New York: Annick Press, 2004. $19.95,
ISBN 9781550378351 / 155037835XISBN Paper 9781550378344 / 1550378341.
Note: Sixteen-year-old Chanda Kabelo has secrets. She loves school and dreams of winning a scholarship one day, but people are dying around her. Everyone is afraid to say why, but Chanda knows: it's because of AIDS.
Opening with a scene of Chanda visiting a funeral home to buy a coffin for
her baby sister, readers are quickly brought up to speed with the cold
reality of death in sub-Saharan Africa. Chanda's feelings of shame and
sadness are contrasted with the funeral home's shameless business of
profiting from human suffering, and a funeral home owner who is
patronizing and insensitive.
Chanda's Secrets takes place in nameless country that accurately resembles
a place where over a quarter of the population is living with HIV.
Chanda's struggles are similar to millions of other children living in Sub Saharan Africa. Having lost her father, stepfather, 3 older brothers, sister and several community members, Chanda quickly moves from the
playful ignorance of youth to an adult life, even though it is difficult for her to understand some of what is happening around her.
Chanda is a mature, thoughtful protagonist who struggles to understand the
world around her. Chanda struggles with many universal teenage issues.
She is conflicted by what she wants in life versus what adults expect of
her, she is bothered by the contradictions between what people say and do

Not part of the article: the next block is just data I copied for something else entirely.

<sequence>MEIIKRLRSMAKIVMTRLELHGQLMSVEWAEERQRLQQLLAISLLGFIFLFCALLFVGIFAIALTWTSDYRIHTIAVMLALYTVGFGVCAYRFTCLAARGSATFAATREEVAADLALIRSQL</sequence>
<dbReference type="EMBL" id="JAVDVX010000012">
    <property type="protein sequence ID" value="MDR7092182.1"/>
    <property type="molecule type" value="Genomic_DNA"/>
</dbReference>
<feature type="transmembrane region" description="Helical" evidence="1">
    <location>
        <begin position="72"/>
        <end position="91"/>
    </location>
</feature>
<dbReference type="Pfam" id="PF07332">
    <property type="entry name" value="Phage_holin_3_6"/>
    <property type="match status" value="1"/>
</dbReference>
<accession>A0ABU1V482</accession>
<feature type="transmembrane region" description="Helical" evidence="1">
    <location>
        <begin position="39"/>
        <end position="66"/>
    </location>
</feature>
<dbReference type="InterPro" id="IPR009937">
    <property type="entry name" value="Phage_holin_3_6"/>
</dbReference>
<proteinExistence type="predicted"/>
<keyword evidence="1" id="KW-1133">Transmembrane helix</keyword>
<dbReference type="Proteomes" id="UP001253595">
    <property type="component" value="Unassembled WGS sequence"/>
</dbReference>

and she questions her own intentions as she struggles to define who she is
in a world where she is losing so much.
Secrecy and stigma are themes throughout the book, as might be expected by
the title, Chanda's Secrets. The book confronts not only personal secrets
around illness, but also sticky moral issues. Stratton encourages the
reader to question the impact of secrets and also contradicts many myths
and misinformation about HIV. Stratton portrays women with pride and
dignity, putting prostitution and rape in perspective without making
stereotypical judgments about lack of moral character. Without demonizing
women, he confronts the difficult choices women and girls are asked to
make in a poverty stricken situation.
Though the Hollywood ending makes the story slightly unrealistic, teens
who will never experience the struggles of a girl like Chanda may be given
a face and a story to connect with the statistics they hear on the news.
This book is recommended for youth ages 14-18.
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Reviewed by: Elizabeth Berges, Middle School teacher
Subject: Southern Africa / HIV / AIDS / CABA Winner / Fiction